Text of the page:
Bundles of joy

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In light of the recent Budget, Oliver McKinley offers fortnightly recipes to sooth the soul and reinvigorate the pocket. Austerity cooking at its most delicious.

Rage washes over me so often. There is much in this world which does not need to be so awful and yet is; the inability of the Labour Party to produce an electable leader, tuition fees, ineptly made bhajis.

An Onion bhaji should be wonderful. The prospect of a crisp shell of delicate batter yielding to a mess of soft, sharp yet sweet onion which is somehow toothsome sets my small world aflame. Yet they are so very often rotten. They arrive on a platter lukewarm and grease sodden. They arrive on a platter dense and heavy. They arrive on a platter heralded in great glory and yet bearing only horror. In this matter, I’m with Salome.

Yet whilst the idea of a bhaji is simple, the execution is, given the number of failures, not. First we might consider the flour.  Gram flour, made of chickpeas, has a delicious flavour. It is nutty and is also the flour which would be used across the Indian Subcontinent. Yet I find it just draws oil into the batter and becomes leaden with grease. Rice flour is wonderful for coating things for frying as it completely rejects both oil and water; properties less wonderful, then, for the creation of a batter. Cornflour happily will blend and produces a batter which is ethereally light. Yet a bhaji should have a slight weight so a simple wheat flour fortified with cornflour is what we need.

However, flour is only part of a batter. Elizabeth David for her frying batter separates and beats eggs whites into an airy froth and then incorporates them into the mix. This is one way of getting air into the bhaji, but is too much faff for too little gain. Far better to use, as for a Tempura, a little soda water.

It might be surprising but I think that the onion element of the bhaji is relatively unimportant. It is very hard to find a spectacularly bad onion. So long as you treat it right it will produce a bhaji which has the right onion fire, and is cooked sufficiently.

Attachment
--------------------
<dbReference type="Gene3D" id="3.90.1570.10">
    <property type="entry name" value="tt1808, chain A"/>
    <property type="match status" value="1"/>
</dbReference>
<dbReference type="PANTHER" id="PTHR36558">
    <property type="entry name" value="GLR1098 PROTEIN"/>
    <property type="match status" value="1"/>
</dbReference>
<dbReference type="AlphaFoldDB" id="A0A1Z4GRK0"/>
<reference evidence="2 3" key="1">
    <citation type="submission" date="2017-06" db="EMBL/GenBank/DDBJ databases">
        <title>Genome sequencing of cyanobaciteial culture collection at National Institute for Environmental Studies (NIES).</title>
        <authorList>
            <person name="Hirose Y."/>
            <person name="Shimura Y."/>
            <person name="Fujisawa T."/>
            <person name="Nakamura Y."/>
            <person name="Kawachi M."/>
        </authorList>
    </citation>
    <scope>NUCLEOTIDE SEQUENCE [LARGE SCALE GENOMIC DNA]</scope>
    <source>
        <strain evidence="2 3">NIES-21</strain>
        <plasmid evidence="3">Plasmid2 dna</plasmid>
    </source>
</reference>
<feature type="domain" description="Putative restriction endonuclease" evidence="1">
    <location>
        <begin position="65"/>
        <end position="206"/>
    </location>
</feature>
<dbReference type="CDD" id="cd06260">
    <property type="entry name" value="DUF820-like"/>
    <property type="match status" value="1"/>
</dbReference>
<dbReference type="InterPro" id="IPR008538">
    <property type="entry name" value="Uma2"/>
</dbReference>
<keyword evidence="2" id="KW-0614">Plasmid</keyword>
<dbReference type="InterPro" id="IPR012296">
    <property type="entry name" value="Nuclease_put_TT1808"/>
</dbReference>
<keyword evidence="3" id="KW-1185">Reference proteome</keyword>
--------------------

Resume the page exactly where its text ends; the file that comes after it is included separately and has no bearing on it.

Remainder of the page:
So take an onion per person, and slice it into half-moons which are thin enough to see the grain of the wood on your chopping board. I have no time for plastic chopping boards which are far too easily cut into and which grease far too easily clings too. Moreover any surface is only as hygienic as the person who uses it.  An onion of reasonable size can be made to go quite far, reserve to one side.

Bring a very large saucepan of oil to temperature gently. The pan needs to be huge and the amount of oil liberal but the pan should only be half full of oil. I would use vegetable oil, because it is cheapest, heats well and inoffensively flavoured. I suppose one could use ghee but you shouldn’t use Olive Oil. Jamie Oliver has much to answer for in popularising olive oil as the cooking fat of choice to this nation. Its delicious flavour has no place here in the cuisine of India, nor in many other places. But whilst this pan of fat comes gently to heat you should quickly make the batter.

Take a table spoon of self-raising flour, and a dessertspoon of cornflour and beat together with a very large pinch of salt, vegetables require more salt than would be thought, and some whole spices. My tablespoon is a very large and old one, and is probably closer to an American cup. I buy a bag labelled Panch Phoron which contains a blend of onion, fenugreek, mustard, fennel and cumin seeds. A significant amount of dried Chilli would be particularly wonderful as well, a little caraway is also pleasant as would be many other whole spices. Powdered spice here would burn too quickly and give a bitter flavour.  Then beat in an egg and enough sparkling water to make a batter with the texture of double cream. It should be thick enough to bind the golden strands of onion together into a savoury nest but thin enough to only clothe rather than cloak them.

Once made you should quickly fold in the onions and fry them. You will know the oil is at temperature when a little batter dripped in floats and fries at the surface with vigour but not fearful spite. It should not be smoking. If it does smoke turn the heat down low immediately. A dessertspoonful of the mix is sufficient for a bhaji. They will need turning once during cooking but they will not take very long and will be done when they have taken on a little colour, a light tan rather than a deep brown.

You should extract them and let them drain on kitchen paper, and continue frying in batches until the mixture is used up. They are particularly good with a light lager, a group of close friends and the delicious light of an approaching summer evening.

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